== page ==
Reflow Oven PID

Wow, it has been a busy week but not without something to show for it. I have working on the reflow oven project on two major fronts. The first was to create a python plotting interface such that I could plot out the PID varibles over time. The second was tuning the PID for the reflow oven. I had pretty good success on both accounts. This post will just be talking about the success of the PID and some of the non conventional stuff put in place to make it that way.

The PID algorithm didn’t depart too much from the classic model.The PID now is in the main loop() of the Arduino code. It will be in it’s own subroutine later. Here is the heart of the code:

int error, pid, diff, ingr, prop;
	//calculate PID
	time = millis();
	reference = SnPbProfilePoint(time);
    //reference =500;

    for (i=0;i<4;i++){
        temperature += thermocouple.readQtrCelsius();
        temperature /= 2;

In order to keep the calculations for SnPbProfilePoint(time) and the PID variables in integer math (avoiding floating point math) temperature is left in its native scale of 1/4 degC per count. I added a method called readQtrCelsius() to the MAX6675 class to read back this raw data. Time is left in milliseconds to keep as much accurracy as possible. I averaged the temperature with four readings to help with noise. I tried up to eight but anything over four didn’t seem to make a difference.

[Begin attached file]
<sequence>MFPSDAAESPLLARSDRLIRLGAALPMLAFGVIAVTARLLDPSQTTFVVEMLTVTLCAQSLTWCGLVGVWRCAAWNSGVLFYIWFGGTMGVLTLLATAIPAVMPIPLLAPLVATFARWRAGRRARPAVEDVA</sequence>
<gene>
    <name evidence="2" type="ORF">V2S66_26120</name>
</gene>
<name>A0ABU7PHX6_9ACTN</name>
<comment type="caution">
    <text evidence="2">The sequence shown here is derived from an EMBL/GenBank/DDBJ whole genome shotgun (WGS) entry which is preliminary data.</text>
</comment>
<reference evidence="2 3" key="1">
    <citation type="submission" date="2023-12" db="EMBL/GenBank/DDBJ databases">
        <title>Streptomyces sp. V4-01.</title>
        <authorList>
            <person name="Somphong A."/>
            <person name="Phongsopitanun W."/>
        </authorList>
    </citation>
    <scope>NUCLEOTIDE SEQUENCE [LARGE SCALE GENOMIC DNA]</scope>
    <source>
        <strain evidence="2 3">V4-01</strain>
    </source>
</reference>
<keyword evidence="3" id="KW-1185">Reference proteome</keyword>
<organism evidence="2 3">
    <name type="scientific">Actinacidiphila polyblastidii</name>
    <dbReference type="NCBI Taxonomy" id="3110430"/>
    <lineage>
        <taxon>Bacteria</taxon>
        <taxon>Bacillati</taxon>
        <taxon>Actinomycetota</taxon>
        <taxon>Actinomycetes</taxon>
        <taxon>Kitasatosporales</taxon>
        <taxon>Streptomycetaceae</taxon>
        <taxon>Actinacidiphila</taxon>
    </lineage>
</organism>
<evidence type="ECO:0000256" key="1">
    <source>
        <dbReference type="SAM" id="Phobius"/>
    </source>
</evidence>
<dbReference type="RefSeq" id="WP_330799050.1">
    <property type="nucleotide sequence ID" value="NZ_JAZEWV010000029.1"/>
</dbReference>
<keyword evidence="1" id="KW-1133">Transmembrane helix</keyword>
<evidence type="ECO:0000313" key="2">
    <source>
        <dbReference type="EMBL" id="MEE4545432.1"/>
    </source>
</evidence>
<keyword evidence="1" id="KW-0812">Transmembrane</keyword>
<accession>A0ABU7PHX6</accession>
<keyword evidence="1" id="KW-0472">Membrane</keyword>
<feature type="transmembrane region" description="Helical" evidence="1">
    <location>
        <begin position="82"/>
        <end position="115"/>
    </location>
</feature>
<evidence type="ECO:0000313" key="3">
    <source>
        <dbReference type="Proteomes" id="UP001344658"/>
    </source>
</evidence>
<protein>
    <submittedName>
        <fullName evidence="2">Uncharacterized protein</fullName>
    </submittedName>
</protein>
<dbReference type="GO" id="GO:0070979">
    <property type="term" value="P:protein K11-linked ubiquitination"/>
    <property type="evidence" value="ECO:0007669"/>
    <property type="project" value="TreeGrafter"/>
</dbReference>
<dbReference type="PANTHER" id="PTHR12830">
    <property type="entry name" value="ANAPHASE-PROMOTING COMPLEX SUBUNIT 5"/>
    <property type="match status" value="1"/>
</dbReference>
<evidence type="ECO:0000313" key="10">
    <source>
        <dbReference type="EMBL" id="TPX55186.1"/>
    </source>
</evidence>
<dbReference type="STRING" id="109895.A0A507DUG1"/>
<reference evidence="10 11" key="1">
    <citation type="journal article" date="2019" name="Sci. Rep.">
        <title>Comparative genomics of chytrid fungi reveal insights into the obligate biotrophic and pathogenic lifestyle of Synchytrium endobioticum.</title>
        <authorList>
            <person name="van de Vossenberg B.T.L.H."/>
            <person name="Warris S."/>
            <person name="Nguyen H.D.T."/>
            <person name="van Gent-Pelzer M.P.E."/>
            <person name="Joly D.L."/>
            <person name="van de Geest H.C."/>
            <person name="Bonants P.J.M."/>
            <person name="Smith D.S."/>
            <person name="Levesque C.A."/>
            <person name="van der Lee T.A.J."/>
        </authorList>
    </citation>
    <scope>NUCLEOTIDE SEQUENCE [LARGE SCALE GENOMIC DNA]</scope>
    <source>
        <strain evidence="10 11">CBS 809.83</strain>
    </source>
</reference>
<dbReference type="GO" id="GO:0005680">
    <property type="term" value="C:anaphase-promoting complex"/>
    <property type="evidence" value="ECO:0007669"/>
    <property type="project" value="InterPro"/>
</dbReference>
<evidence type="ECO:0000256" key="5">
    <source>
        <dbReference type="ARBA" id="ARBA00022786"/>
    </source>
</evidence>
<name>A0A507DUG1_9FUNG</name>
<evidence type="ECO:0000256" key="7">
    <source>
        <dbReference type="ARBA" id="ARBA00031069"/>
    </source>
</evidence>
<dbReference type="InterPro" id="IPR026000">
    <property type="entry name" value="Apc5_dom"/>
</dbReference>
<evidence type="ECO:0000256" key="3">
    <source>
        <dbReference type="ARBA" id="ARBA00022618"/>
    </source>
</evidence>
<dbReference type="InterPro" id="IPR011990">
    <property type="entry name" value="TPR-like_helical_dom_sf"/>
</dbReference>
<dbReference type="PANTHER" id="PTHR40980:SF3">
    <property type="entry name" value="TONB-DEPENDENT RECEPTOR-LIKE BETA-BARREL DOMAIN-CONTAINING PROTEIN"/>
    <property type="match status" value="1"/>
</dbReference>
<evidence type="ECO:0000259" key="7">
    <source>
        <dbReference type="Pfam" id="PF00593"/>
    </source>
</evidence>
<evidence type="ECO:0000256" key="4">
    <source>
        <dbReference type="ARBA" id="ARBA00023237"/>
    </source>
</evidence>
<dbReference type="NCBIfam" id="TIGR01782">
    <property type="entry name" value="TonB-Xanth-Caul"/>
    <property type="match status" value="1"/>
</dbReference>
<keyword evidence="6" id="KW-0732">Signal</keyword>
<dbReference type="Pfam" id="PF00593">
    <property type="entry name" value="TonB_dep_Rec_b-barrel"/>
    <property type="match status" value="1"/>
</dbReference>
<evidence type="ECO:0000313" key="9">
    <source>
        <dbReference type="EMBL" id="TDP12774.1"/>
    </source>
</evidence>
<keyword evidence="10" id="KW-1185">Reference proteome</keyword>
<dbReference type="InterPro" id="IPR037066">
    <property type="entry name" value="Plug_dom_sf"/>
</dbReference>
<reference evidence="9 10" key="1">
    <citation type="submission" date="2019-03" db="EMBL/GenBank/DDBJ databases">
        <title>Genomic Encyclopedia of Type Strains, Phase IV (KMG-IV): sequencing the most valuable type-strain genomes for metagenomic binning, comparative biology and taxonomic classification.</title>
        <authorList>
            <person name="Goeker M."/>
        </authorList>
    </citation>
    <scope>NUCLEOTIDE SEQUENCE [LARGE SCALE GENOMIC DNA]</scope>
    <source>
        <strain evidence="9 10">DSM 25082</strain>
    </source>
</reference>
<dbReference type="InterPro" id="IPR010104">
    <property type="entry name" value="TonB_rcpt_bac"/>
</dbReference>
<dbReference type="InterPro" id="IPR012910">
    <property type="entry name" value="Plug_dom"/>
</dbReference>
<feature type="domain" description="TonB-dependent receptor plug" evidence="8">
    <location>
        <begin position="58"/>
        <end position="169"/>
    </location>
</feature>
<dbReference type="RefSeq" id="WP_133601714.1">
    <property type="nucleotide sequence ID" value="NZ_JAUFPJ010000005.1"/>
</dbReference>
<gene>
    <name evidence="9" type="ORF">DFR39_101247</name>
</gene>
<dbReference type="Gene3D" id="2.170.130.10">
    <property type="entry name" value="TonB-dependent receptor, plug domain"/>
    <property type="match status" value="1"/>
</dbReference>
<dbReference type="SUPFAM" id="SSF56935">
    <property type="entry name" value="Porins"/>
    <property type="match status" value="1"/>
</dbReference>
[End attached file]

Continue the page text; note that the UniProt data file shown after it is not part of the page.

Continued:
error = reference-temperature;
	prop = 32*error;
	diff = 128*(temperature-temp_last)-256*(reference - ref_last);

	ingr = error/24+ingr_last;
	if (error>0){ingr+=1;}
	if (error<0) {ingr-=10;	}

	ingr = constrain(ingr,0,1000);

	pid = prop + ingr - diff;

The prop was scaled to a non oscillation value once I thought the diff scalers were good.
The differential variable is generated with a couple of twists. Instead of basing it off of the difference in error it is calculated with a change in temperature reading and the change in reference. Doing it this way helped it keep up with the changing reference. It is also weighted heavily when compared to the P and the I variables.

The ingr was the wimp of the three. I found that turning the scaler down so low most of the time resulted in a 0 contribution. So to keep some in there I added or subtracted some based on the sign of the error. For a constant reference, this will still zero out error over time. Since the oven is quick on the rise in temperature but slow on the fall (no active cooling) it was give a faster integration in the negative direction. Finally it was constrained between 0 and 100% duty cycle because beyond these extremes would add response delay.

    pid = constrain(pid,1,1000);
	// turn on pwm
	digitalWrite(pwmOut, HIGH);
    if (pid<1000) {digitalWrite(pwmOut, LOW);}
    ingr_last = ingr;
    temp_last = temperature;
    ref_last = reference;

    //update Plot then loop again

The duty cycle is proportional to pid. pid =1000 is 100% pwm. pid was constrained between 1 and 1000. The minimum of 1 was because delay(0) turns out to be a very looooong delay.


I am quite pleased with the results! Next I will tackle the LCD and the menu system and then start putting all these pieces together into a complete system.


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